02:29:13   Cut Pro and talking that you found it to be a revelation in terms of being good software.

02:29:21   Oh, it's incredible. Have we slacked on it? I feel like we've said we've been very laudatory

02:29:28   of Mac OS. And we've said the old 2016 MacBook Pros were horrible, which I think anyone would

02:29:36   agree with that. And the DNA of iOS is not to be super fluid, to have that fluency. I think that's

02:29:46   a fair criticism. But Final Cut Pro X is amazing. I love it. I'm entranced. It's some of the best

02:29:57   software I've ever used. They got rid of the X. It's just Final Cut Pro now.

02:30:01   When did they get rid of the X? I thought the X was pretty recent.

02:30:04   I think they got rid of it because they got rid of the X in Mac OS X too. I don't know. Maybe.

02:30:09   Oh. Oh, wow.

02:30:11   But I don't use it because I haven't made a video. But when I did, I mean, I have my little goofy

02:30:20   video where I show people how to take AirPods out of a case the right way. Even as a total punter,

02:30:29   for lack of a better word, you could see that this is a great Mac app. It's not just a video editor.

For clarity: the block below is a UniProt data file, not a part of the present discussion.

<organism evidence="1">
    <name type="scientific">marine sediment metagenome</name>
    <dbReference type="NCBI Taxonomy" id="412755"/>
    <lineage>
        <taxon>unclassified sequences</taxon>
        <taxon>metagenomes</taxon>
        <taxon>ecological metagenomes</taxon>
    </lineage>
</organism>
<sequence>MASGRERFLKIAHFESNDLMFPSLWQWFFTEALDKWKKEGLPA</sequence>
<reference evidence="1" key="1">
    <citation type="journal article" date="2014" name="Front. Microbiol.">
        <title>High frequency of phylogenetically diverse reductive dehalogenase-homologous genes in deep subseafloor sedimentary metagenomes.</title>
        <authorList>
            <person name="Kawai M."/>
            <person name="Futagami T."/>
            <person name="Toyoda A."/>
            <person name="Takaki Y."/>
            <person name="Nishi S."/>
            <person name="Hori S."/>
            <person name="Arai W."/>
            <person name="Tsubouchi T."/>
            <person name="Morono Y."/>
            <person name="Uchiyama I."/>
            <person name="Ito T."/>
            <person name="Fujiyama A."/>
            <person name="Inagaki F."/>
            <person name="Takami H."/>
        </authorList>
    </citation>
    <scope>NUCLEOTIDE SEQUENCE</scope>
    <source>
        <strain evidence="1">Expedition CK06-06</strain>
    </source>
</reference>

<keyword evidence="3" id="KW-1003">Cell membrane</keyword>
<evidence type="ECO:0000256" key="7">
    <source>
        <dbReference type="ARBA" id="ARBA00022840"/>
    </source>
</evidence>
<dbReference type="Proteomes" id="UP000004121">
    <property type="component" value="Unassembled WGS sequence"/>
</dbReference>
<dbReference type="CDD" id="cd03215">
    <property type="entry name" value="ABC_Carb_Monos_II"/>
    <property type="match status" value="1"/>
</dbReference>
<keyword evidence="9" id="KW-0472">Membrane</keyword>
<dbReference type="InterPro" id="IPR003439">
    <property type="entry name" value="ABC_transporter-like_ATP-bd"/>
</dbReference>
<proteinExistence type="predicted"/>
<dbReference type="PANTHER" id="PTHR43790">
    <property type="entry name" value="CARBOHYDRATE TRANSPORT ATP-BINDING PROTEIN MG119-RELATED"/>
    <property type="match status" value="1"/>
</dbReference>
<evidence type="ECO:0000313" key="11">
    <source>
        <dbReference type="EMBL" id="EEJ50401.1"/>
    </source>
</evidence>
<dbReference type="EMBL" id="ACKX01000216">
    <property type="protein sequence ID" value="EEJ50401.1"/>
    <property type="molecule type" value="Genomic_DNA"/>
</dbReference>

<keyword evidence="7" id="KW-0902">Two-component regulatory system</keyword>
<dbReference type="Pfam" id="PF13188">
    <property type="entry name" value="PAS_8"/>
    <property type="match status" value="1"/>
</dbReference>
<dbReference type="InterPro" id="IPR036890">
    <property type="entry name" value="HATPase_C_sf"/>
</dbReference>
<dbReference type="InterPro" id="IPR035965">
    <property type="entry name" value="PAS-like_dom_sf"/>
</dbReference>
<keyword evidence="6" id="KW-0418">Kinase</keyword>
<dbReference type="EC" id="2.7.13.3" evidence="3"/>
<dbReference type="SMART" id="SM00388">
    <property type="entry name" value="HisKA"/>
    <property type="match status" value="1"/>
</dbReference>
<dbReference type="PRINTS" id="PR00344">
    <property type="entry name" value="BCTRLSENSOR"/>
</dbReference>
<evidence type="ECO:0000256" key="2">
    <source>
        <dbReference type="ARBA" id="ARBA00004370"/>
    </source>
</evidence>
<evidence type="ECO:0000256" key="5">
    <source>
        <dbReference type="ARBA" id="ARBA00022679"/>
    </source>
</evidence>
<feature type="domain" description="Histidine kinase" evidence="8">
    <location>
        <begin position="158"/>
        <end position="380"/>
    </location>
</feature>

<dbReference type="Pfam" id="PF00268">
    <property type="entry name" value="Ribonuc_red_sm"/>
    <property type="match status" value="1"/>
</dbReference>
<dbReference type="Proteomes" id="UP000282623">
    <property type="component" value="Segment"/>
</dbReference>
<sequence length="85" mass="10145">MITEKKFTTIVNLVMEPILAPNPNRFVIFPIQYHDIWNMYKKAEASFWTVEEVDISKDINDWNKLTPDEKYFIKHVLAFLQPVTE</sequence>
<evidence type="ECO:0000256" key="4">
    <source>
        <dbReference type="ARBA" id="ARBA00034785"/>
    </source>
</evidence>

02:30:37   It is the video editor that the Mac deserves. And I guess it's polarizing in some ways because some

02:30:44   people, if you don't like that Mac likeness of it, you're not going to like it. It's not Adobe

02:30:53   Premiere. But it also makes me wonder what and when Apple decides to make their Pro Tools group

02:31:02   is such an interesting group. Logic is still a huge deal. But then they got rid of Aperture.

02:31:08   What the thinking is there is very strange to me. And as Adobe moves Lightroom in this way that you

02:31:17   mentioned before, where they seem to be pushing people towards the cloud version of Lightroom,

02:31:23   and away from the classic one, which is more of a Mac style way of working, not in the cloud,

02:31:28   but here, I want it on my Mac. That Aperture decision just stands out to me as very hard to